Laptop Live Performance Tips - Part 2

by Clint on September 21st 2009

Consider heat


Computers do weird things when they get too hot (like die). Some computers are worse than others in terms of how they handle heat. If your laptop suffers from this or you're playing in a really hot climate, consider getting a laptop cooling pad such as this Belkin pad shown on amazon.com.

Consider vibration


Vibrations caused by loud music can cause your harddrive to work a lot harder to serve up a stable audio stream. I remember playing a show in Germany on a wooden stage where randomly throughout the set, the floor would vibrate so bad when there was heavy bass, the laptop's disk protection crap would kick in and my audio would drop out. Putting the laptop on a padded surface to absorb some of that vibration did the trick. Additionally there are some PC laptops with software on it by default which shuts down the drive if it senses too much vibration to protect your data. Obviously that's not good in a live performance situation. I recommend using eggcrate padding. It absorbs vibration while still providing an air path under the laptop to keep it cool(er).

Consider humidity


No surprise here. Water and computers do not mix. You can consider this risk in two ways:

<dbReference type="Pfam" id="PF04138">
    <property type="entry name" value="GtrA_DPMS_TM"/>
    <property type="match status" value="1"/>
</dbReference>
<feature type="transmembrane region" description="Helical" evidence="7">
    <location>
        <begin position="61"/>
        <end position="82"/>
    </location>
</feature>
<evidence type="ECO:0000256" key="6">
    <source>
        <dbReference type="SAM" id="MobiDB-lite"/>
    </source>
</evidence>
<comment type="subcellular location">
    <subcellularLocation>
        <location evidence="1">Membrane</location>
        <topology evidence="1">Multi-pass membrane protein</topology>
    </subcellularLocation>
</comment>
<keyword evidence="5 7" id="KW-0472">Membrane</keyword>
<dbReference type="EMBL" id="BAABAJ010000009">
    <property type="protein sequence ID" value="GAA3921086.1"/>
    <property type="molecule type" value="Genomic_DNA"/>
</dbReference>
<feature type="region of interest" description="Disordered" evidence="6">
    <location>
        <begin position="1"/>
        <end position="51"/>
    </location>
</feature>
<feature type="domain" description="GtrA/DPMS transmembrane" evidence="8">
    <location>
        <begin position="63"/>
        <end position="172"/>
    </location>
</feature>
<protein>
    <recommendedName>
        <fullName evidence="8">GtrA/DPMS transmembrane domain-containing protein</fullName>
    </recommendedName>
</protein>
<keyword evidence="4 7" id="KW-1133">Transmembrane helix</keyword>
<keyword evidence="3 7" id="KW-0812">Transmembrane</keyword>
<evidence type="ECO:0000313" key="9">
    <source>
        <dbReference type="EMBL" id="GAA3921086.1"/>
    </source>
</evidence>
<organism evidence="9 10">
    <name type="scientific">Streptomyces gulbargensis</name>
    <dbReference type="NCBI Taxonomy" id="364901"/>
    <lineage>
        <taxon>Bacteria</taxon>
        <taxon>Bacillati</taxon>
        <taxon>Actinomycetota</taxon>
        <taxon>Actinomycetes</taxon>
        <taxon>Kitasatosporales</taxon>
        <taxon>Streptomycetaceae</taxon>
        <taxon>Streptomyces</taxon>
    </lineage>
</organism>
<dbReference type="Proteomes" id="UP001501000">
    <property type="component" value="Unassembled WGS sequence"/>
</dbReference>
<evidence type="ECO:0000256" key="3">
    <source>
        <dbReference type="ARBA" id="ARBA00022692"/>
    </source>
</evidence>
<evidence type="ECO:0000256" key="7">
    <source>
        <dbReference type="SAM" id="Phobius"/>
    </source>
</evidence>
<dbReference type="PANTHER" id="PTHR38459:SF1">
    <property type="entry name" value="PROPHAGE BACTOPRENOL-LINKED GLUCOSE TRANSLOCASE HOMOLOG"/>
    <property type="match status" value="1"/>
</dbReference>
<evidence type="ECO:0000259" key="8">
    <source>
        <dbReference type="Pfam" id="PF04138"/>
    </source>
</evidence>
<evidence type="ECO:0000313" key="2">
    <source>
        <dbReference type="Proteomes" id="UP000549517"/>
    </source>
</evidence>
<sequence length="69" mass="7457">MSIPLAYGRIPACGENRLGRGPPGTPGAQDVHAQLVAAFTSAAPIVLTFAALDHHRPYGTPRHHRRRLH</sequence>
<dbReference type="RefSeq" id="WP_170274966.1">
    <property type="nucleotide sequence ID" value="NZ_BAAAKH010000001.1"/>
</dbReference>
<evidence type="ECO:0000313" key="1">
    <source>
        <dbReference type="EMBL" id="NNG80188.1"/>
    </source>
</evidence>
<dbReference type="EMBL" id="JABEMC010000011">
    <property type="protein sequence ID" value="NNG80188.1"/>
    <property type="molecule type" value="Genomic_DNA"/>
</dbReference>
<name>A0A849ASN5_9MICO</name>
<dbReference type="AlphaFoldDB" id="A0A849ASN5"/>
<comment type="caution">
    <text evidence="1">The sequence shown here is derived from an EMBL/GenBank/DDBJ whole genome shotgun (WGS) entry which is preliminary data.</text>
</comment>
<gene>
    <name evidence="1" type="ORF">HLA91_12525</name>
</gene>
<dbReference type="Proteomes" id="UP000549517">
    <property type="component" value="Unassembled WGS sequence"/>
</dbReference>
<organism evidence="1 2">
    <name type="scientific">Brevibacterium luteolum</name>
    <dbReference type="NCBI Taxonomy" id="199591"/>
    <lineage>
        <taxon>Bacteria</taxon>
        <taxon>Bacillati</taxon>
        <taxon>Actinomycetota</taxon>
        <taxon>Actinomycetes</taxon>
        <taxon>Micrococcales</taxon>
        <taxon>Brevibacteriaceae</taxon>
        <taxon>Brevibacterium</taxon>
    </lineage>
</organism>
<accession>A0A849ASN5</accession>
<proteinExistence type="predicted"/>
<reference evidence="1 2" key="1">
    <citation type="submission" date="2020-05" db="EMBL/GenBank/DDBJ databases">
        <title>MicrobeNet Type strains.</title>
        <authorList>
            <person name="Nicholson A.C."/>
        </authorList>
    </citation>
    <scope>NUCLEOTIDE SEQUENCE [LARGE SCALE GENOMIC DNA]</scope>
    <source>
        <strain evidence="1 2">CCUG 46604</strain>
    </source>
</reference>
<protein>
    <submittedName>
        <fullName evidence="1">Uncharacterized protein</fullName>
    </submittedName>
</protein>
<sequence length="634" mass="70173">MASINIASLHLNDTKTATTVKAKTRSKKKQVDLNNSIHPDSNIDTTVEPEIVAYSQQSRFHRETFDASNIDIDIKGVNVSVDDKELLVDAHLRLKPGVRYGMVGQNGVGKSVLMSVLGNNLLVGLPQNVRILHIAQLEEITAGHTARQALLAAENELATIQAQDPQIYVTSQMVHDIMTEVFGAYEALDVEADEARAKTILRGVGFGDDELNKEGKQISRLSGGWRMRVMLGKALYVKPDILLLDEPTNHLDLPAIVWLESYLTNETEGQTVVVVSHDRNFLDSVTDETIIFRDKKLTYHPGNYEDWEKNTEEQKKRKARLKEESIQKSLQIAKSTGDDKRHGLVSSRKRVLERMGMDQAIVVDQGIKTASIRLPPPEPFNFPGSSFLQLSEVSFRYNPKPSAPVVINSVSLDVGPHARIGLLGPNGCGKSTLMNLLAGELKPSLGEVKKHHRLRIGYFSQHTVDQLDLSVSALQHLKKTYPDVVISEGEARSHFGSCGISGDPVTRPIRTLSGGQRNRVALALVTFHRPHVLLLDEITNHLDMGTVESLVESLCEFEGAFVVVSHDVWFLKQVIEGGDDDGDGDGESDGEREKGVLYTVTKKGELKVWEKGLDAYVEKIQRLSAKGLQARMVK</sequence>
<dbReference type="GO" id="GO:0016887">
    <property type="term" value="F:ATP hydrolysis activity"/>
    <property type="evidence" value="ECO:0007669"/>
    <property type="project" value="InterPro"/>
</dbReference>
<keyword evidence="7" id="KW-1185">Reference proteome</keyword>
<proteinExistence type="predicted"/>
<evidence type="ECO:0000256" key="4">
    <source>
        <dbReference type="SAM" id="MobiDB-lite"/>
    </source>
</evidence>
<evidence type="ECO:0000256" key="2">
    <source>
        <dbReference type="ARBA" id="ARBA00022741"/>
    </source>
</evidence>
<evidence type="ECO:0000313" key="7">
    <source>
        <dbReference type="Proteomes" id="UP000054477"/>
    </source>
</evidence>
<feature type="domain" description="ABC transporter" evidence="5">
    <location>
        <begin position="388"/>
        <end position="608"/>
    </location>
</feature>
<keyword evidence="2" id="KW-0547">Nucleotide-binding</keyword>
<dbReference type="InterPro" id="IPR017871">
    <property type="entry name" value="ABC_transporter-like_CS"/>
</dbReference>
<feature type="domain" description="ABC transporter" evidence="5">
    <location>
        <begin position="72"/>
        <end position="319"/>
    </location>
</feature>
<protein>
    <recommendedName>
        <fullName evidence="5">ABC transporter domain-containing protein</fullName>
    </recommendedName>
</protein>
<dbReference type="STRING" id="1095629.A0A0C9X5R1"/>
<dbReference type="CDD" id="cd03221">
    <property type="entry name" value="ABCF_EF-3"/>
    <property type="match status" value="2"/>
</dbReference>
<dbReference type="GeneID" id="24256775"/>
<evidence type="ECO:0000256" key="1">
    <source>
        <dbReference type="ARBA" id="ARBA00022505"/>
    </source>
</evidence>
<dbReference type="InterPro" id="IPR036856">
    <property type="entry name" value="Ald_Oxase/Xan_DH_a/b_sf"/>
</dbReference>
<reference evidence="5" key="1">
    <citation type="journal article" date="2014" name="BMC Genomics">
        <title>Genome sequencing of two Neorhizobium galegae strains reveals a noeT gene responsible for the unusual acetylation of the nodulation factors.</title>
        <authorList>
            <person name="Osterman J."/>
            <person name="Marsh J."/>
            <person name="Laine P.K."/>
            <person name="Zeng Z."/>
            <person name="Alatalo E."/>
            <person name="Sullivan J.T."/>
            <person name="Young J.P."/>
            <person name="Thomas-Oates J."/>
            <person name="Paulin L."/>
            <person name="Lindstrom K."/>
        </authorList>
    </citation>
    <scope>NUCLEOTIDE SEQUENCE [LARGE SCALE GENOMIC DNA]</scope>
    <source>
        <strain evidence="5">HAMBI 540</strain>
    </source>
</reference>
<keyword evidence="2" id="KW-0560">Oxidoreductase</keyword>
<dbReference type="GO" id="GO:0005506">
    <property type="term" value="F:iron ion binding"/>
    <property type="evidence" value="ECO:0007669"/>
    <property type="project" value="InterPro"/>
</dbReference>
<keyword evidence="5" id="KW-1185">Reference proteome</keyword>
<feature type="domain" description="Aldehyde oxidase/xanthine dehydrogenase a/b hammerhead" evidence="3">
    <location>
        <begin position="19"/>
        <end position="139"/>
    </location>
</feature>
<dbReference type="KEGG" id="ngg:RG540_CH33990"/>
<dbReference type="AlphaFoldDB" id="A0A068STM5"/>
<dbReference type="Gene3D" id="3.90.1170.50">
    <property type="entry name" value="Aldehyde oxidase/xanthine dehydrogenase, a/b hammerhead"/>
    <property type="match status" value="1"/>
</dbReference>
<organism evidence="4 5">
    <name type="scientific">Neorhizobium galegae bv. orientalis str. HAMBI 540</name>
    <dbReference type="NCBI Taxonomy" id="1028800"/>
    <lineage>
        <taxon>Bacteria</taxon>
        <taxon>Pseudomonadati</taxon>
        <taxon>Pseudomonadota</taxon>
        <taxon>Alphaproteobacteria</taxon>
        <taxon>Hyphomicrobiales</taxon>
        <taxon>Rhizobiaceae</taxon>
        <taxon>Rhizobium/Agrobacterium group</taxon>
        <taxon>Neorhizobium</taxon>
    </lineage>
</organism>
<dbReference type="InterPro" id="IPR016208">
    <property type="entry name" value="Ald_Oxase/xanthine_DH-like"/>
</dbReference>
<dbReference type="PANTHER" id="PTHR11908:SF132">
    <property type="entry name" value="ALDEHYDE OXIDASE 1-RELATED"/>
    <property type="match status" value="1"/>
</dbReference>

• Weather - Some locations you may play are just inherently humid, like tropical climates or outdoor festivals where it has rained for days. There's not much you can do about this except try to keep your laptop in a dry place (like back stage) until just before you go on to at least minimize the amount of time it is exposed to the elements. Larger, more well funded tours may also offer you the capability to have a dehumidifier with you on back stage to remove any moisture from the air before taking the machine outside.

  • Direct contact (i.e. whoops, I just spilled my beer on my computer) - Shit happens. From what I've read, the best thing to do is to immediately turn the machine off, disconnect the power and remove the battery. The risk of any long term damage apparently greatly goes down if there is no actual power applied to electronics when it gets wet. Allow the laptop to completely dry before turning it back on to assess the damage. I have seen some people use a hair dryer on their machine to try and quickly dry up any moisture in it. If you do that just make sure you keep the hair dryer on low, keep it moving and don't stop on any specific part, and make SURE you let it all cool down before attempting to turn it back on. There are plastic covers you can get for certain computers to help protect against spills on the keyboard too.



Others in this series: Part 1, Part 3, Part 4, Part 5, Part 6, Part 7, Part 8


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